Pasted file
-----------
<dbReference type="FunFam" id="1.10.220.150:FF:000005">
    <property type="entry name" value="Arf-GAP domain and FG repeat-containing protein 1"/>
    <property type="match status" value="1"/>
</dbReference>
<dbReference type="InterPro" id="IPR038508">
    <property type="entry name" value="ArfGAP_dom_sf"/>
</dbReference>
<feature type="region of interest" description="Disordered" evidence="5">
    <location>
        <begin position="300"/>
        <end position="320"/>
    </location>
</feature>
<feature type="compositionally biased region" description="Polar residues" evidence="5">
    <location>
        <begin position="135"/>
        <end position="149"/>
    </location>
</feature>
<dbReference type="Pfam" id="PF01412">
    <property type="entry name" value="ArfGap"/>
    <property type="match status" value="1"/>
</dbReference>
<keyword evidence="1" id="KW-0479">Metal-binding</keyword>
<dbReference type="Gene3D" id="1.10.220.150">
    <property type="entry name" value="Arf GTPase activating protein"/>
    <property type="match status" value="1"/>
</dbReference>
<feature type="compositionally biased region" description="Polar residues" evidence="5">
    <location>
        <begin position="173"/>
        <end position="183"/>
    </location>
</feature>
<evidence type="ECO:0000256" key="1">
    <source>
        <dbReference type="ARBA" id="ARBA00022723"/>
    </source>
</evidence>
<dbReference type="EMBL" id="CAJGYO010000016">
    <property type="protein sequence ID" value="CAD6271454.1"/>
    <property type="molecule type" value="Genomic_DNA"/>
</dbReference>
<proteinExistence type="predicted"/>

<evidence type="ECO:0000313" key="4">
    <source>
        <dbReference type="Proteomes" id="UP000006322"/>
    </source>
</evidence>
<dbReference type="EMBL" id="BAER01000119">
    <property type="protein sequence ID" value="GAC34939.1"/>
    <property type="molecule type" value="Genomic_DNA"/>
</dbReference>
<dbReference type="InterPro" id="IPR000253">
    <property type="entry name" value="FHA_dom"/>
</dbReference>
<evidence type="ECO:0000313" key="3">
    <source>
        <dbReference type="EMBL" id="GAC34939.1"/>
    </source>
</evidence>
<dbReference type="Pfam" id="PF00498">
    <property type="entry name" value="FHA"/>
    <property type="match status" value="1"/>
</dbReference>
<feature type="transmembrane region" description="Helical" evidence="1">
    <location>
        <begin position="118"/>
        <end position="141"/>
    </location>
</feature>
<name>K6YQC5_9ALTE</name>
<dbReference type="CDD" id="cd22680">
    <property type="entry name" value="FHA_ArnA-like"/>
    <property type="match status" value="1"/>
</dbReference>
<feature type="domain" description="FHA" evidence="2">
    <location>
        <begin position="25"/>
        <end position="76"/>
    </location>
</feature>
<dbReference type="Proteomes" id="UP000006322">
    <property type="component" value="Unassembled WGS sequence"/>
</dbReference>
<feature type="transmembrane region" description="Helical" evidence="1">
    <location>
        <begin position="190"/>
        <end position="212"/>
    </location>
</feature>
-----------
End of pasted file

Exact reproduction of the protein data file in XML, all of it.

<dbReference type="FunFam" id="1.10.220.150:FF:000005">
    <property type="entry name" value="Arf-GAP domain and FG repeat-containing protein 1"/>
    <property type="match status" value="1"/>
</dbReference>
<dbReference type="InterPro" id="IPR038508">
    <property type="entry name" value="ArfGAP_dom_sf"/>
</dbReference>
<feature type="region of interest" description="Disordered" evidence="5">
    <location>
        <begin position="300"/>
        <end position="320"/>
    </location>
</feature>
<feature type="compositionally biased region" description="Polar residues" evidence="5">
    <location>
        <begin position="135"/>
        <end position="149"/>
    </location>
</feature>
<dbReference type="Pfam" id="PF01412">
    <property type="entry name" value="ArfGap"/>
    <property type="match status" value="1"/>
</dbReference>
<keyword evidence="1" id="KW-0479">Metal-binding</keyword>
<dbReference type="Gene3D" id="1.10.220.150">
    <property type="entry name" value="Arf GTPase activating protein"/>
    <property type="match status" value="1"/>
</dbReference>
<feature type="compositionally biased region" description="Polar residues" evidence="5">
    <location>
        <begin position="173"/>
        <end position="183"/>
    </location>
</feature>
<evidence type="ECO:0000256" key="1">
    <source>
        <dbReference type="ARBA" id="ARBA00022723"/>
    </source>
</evidence>
<dbReference type="EMBL" id="CAJGYO010000016">
    <property type="protein sequence ID" value="CAD6271454.1"/>
    <property type="molecule type" value="Genomic_DNA"/>
</dbReference>
<proteinExistence type="predicted"/>

<evidence type="ECO:0000313" key="4">
    <source>
        <dbReference type="Proteomes" id="UP000006322"/>
    </source>
</evidence>
<dbReference type="EMBL" id="BAER01000119">
    <property type="protein sequence ID" value="GAC34939.1"/>
    <property type="molecule type" value="Genomic_DNA"/>
</dbReference>
<dbReference type="InterPro" id="IPR000253">
    <property type="entry name" value="FHA_dom"/>
</dbReference>
<evidence type="ECO:0000313" key="3">
    <source>
        <dbReference type="EMBL" id="GAC34939.1"/>
    </source>
</evidence>
<dbReference type="Pfam" id="PF00498">
    <property type="entry name" value="FHA"/>
    <property type="match status" value="1"/>
</dbReference>
<feature type="transmembrane region" description="Helical" evidence="1">
    <location>
        <begin position="118"/>
        <end position="141"/>
    </location>
</feature>
<name>K6YQC5_9ALTE</name>
<dbReference type="CDD" id="cd22680">
    <property type="entry name" value="FHA_ArnA-like"/>
    <property type="match status" value="1"/>
</dbReference>
<feature type="domain" description="FHA" evidence="2">
    <location>
        <begin position="25"/>
        <end position="76"/>
    </location>
</feature>
<dbReference type="Proteomes" id="UP000006322">
    <property type="component" value="Unassembled WGS sequence"/>
</dbReference>
<feature type="transmembrane region" description="Helical" evidence="1">
    <location>
        <begin position="190"/>
        <end position="212"/>
    </location>
</feature>